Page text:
Enter capitalism. Capitalism with its inherent consumerisms and individualisation has torn apart society so much, we do not know our neighbour any more, other than wanting to be better than them. Blame the Jones’. A radical politics of care and community becomes more distant.
Just like the automobile has rearranged our brains to become dependent to the point of unnecessary sacrificing of lives for the upkeep of the automobile system (Urry, Knoflacher), capitalism has flattened out society so much it can now willingly receive authoritarian political forms (political sciences of Foucault, Harvey and many, many others).
Humans in the vice: personal and political
A few lines above I wrote “We are social animals after all”. What happened to the human, the social animal? Arno Gruen’s writing gives answers. When our society started valuing money and power for power’s sake, as a matter of symmetry it had to devalue basic human needs. This means that humans had to divert their deep need for social exchange and community by serving the system of power as pawns on a political chess board. We have become slaves to the system. We had to deny ourselves. We denied ourselves our own humanity. We do not know ourselves, we have become strangers to ourselves.
In his book “The madness of normality” psychoanalyst Arno Gruen writes “The madness of the so-called realists is their denial of humanity and human needs under the veil of a deep care for humanity. … Instead of a real and authentic self these realists only feel a void. To fill that void and to flee their inner turmoil, they have to destroy life, so that they can feel alive again.”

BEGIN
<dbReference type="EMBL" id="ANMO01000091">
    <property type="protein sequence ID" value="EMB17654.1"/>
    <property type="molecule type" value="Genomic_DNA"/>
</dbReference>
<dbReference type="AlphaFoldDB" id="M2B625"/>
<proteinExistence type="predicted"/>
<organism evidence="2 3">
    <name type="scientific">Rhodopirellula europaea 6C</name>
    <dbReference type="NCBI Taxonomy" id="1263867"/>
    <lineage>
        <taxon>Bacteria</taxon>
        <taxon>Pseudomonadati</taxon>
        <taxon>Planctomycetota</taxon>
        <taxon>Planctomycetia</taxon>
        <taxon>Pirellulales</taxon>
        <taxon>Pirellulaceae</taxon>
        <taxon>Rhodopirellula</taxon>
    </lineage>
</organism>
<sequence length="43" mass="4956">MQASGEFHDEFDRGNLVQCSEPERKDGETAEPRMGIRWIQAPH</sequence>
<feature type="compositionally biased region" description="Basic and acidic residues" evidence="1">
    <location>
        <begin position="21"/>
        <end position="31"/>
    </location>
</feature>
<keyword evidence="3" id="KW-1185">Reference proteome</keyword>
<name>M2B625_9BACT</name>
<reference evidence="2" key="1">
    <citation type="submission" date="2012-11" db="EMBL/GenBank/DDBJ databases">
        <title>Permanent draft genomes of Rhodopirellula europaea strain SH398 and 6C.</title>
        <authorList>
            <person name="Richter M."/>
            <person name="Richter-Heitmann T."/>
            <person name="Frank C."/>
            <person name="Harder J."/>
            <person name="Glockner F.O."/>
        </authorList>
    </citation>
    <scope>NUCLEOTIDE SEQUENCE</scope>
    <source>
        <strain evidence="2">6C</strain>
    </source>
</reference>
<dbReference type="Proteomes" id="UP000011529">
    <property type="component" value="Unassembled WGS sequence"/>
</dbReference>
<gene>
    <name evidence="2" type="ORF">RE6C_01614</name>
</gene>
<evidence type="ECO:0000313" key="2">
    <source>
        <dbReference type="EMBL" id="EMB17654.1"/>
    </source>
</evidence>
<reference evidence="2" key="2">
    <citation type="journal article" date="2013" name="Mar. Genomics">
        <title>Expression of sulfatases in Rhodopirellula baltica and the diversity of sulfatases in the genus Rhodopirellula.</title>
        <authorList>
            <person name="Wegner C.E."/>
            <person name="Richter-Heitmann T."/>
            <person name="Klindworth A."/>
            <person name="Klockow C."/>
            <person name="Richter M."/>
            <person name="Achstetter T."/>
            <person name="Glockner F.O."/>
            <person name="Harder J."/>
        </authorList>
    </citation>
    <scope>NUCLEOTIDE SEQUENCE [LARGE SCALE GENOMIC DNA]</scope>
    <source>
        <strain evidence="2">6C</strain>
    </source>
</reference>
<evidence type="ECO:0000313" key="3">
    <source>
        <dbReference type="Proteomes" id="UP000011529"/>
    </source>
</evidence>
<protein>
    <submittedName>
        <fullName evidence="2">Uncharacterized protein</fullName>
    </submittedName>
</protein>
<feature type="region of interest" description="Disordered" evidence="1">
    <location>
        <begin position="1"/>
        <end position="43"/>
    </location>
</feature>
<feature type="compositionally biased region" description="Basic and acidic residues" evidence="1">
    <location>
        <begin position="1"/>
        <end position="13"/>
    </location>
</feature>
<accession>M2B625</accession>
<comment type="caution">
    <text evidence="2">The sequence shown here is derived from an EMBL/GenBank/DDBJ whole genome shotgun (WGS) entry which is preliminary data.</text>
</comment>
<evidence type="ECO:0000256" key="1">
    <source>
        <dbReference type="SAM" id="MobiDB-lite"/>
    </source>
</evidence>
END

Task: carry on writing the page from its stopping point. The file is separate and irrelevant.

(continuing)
In summary, we live in a fissured world with diminishing ethical values for humanity and planet. A path which has consistently been paved by capitalism and the low value it places on humanity and the environment we depend on. We, as individuals, try to politicially compensate by seeking strong leadership (to get us out of this mess). In times of crises and fear there is urgency… the search hence may happen without a reflection of the situation. We are trying to personally compensate by becoming part of the machinery. Looking inside yourself to unbury your true self would demand personal energy and effort. We may be held back to do our inner digging because we already know that we do not like what we may find.
History tells us that a political power pendulum keeps swinging. Somewhere on the range between authoritarian-conservative to egalitarian-radical. When it will swing back in the UK (from its conservative position towards the humanity of radical politics) is only a matter of time. Recent history also tells us that democracy does not sustain itself, it needs supporters, watchers and defenders. It vanishes when not attended to carefully. We need to either fight for it or table alternatives.
Above quote is translated from the original German text by Arno Gruen “Der Wahnsinn der Normalität”, dtv, 1999:
Der Wahnsinn der “Realisten” ist ihre Leugnung des Menschlichen under dem Deckmantel der Sorge für den Menschen. … [A]nstelle eines lebendigen Selbst fühlen sie nur Leere. Um dieser Leere und dem inneren Chaos zu entkommen, müssen sie Leben um sich her zerstören, nur dadurch fühlen sie sich lebendig.